Warranty or not, it’s important to address clients’ problems and concerns or risk being bad-mouthed up and down Main Street. But fear of bad publicity shouldn’t be the motivation for taking care of customers. It’s just good business to keep them happy, even after the home is complete, the warranty has expired and money is no longer exchanging hands.
Building the foundation for the post-sale client relationship begins the minute the client walks through the door. If the relationship is weak during design and construction stages, it certainly won’t hold up very well once the home is complete. Thus, the key to a good post-sale relationship is good pre-sale relations.
When speaking with four successful custom builders from across the country about the ways they build and maintain relationships with their clients, a few similarities emerged. All of them take care of the little squeaks and other imperfections discovered after living in the house for a few months. They all offer home warranties and take care of any problems a month or two before warranties expire.
Other efforts include sending newsletters, calling or sending cards on client birthdays, and providing wine, gift baskets or other goodies upon closing day. Beyond this, builders’ individual efforts may vary, but the common factor they share is going beyond the call of duty — sometimes way beyond — to make clients happy.
“If you were to poll our clients, they all would say: ‘These guys do the right thing, always,’” says Bobby Gross, who owns and operates Windstar Homes in Tampa, Fla., with co-owner David Lesser. “It’s easy to captain a ship when seas are smooth. But when clients feel they’re right about something, and we feel we’re right, the smart thing to do is bite down and manage it. Our clients will tell you that’s what we do.”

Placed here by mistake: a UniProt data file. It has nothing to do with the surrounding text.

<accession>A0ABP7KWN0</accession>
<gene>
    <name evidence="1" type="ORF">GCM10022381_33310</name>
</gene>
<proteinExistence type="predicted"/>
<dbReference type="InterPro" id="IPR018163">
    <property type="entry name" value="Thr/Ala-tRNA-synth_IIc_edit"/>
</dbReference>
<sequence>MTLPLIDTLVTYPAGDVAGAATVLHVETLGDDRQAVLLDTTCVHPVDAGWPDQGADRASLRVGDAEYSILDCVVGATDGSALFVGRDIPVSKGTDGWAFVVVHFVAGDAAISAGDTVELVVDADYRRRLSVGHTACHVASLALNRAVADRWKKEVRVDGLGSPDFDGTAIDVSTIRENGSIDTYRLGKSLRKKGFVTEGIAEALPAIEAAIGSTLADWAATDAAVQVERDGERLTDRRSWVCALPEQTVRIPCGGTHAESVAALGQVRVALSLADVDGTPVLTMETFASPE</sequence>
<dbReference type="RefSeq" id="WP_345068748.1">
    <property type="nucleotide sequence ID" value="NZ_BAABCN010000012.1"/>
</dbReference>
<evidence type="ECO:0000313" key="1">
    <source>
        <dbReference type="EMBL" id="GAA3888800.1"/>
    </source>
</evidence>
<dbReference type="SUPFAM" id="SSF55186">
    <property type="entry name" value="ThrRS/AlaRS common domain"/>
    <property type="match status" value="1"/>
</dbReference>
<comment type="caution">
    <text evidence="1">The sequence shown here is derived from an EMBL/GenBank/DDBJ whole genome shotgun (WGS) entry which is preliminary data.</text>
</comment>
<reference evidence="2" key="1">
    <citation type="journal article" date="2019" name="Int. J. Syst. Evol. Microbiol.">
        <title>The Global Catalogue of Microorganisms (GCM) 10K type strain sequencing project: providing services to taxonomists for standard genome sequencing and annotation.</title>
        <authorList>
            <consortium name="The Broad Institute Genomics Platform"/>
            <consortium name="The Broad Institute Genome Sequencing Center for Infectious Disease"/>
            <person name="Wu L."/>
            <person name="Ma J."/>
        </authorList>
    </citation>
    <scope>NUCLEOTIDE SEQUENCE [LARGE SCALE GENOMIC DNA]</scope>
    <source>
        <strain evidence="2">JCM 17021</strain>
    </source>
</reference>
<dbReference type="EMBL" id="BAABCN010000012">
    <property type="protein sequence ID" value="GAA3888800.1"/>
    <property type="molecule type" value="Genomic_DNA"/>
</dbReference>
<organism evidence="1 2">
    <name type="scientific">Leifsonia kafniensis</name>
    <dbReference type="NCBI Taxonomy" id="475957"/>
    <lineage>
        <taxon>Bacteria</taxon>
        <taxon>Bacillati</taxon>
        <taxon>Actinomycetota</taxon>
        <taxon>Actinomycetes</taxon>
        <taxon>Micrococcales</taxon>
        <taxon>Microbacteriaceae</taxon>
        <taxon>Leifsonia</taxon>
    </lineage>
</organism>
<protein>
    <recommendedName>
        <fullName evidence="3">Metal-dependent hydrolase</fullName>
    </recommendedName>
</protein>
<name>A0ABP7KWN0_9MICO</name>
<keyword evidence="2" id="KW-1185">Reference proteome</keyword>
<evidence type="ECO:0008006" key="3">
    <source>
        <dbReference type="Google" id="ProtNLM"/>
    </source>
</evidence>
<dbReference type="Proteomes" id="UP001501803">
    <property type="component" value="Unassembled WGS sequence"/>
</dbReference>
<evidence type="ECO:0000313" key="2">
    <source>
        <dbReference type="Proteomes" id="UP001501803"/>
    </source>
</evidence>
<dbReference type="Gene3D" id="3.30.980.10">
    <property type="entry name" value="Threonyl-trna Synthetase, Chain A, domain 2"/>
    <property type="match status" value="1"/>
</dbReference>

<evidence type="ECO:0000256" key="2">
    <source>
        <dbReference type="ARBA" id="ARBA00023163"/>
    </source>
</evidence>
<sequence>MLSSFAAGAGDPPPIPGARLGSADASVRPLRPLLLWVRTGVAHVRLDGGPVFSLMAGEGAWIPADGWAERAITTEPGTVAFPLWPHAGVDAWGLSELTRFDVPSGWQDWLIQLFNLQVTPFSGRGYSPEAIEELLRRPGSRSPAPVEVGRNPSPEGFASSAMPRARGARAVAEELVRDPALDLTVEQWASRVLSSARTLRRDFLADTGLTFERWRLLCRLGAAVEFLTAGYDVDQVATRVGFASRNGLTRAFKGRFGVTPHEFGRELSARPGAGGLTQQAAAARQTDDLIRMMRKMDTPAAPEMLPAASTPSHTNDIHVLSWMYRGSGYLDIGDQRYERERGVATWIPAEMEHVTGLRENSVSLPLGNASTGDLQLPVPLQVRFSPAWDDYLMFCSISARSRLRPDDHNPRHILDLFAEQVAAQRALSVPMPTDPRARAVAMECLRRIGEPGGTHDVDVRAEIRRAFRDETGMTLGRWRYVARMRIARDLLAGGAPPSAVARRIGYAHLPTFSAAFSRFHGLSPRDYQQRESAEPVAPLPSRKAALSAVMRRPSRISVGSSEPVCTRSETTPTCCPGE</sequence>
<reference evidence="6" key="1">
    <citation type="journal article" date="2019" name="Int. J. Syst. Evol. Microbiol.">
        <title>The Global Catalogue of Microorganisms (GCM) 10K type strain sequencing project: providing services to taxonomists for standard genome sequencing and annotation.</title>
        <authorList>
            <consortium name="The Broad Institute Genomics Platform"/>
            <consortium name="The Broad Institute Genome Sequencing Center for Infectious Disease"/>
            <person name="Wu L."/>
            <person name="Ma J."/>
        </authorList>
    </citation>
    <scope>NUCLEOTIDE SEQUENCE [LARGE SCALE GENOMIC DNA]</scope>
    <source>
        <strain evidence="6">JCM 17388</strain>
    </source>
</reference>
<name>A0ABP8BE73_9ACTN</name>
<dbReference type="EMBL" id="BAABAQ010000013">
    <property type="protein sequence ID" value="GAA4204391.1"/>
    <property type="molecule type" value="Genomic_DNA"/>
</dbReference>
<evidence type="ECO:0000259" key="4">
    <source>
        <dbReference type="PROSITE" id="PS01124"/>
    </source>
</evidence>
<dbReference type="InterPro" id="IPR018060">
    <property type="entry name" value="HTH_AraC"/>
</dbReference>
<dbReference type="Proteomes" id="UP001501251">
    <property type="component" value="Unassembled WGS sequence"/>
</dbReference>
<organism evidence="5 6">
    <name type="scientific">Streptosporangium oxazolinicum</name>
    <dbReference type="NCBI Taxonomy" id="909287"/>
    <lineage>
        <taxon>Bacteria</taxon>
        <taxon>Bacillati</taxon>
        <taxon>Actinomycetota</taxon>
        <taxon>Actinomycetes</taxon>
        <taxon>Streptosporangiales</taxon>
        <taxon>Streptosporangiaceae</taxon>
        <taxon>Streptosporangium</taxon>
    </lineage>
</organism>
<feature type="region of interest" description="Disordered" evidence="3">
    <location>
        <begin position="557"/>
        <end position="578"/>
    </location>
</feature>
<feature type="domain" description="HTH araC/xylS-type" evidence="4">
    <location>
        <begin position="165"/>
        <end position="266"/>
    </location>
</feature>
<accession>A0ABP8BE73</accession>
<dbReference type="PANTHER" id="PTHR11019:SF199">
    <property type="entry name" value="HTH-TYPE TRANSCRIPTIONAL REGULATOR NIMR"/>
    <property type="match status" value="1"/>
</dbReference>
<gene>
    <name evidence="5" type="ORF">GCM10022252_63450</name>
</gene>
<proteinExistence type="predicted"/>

One remarkable example of the power of bending over backward to make clients happy revolves around Windstar’s painter. Windstar owns a painting business, and the painter’s wife was expecting a baby. “A client found out she was pregnant and told us, ‘We want to have a baby shower at our home, and provide all the catering.’ So, we all enjoyed an afternoon at this 18,000-sq.-ft. estate we built, and everything was on the client. That speaks volumes about our relationship. Things like that happen frequently because we do the right thing, and we do it consistently,” Gross says.
At Windstar, there are limitless ways to do the right thing. Some of the biggest impacts come from efforts Windstar makes during the construction process. “We had one client struggling over the decision to add lighting control or not. We showed them the cost for that change, and what the builder markup is. They were agonizing over it. We wanted them to enjoy their home, so we removed the markup so they could have it, which we’ll do on occasion,” Gross says.
A Windstar home will always be a Windstar home for the rest of time, Lesser explains. So when one of them is sold, Windstar gets the name of the new owners and sends a gift and letter. “We send out a gigantic flower and fruit arrangement with a letter that welcomes the new owners into the Windstar family. We will treat them like they contracted with us to build their home. The comments and phone calls from that have been fantastic. We believe that’s just doing the right thing,” Lesser says.
As surprising as stories like these might sound, they’re familiar to those at Windstar. “It’s not as though the relationship changes once the home is complete,” Gross says. “If we had not developed a solid relationship through the design/build cycle, there’s not a whole lot you can do to make the post-sale relationship better.”
Empeco Custom Builders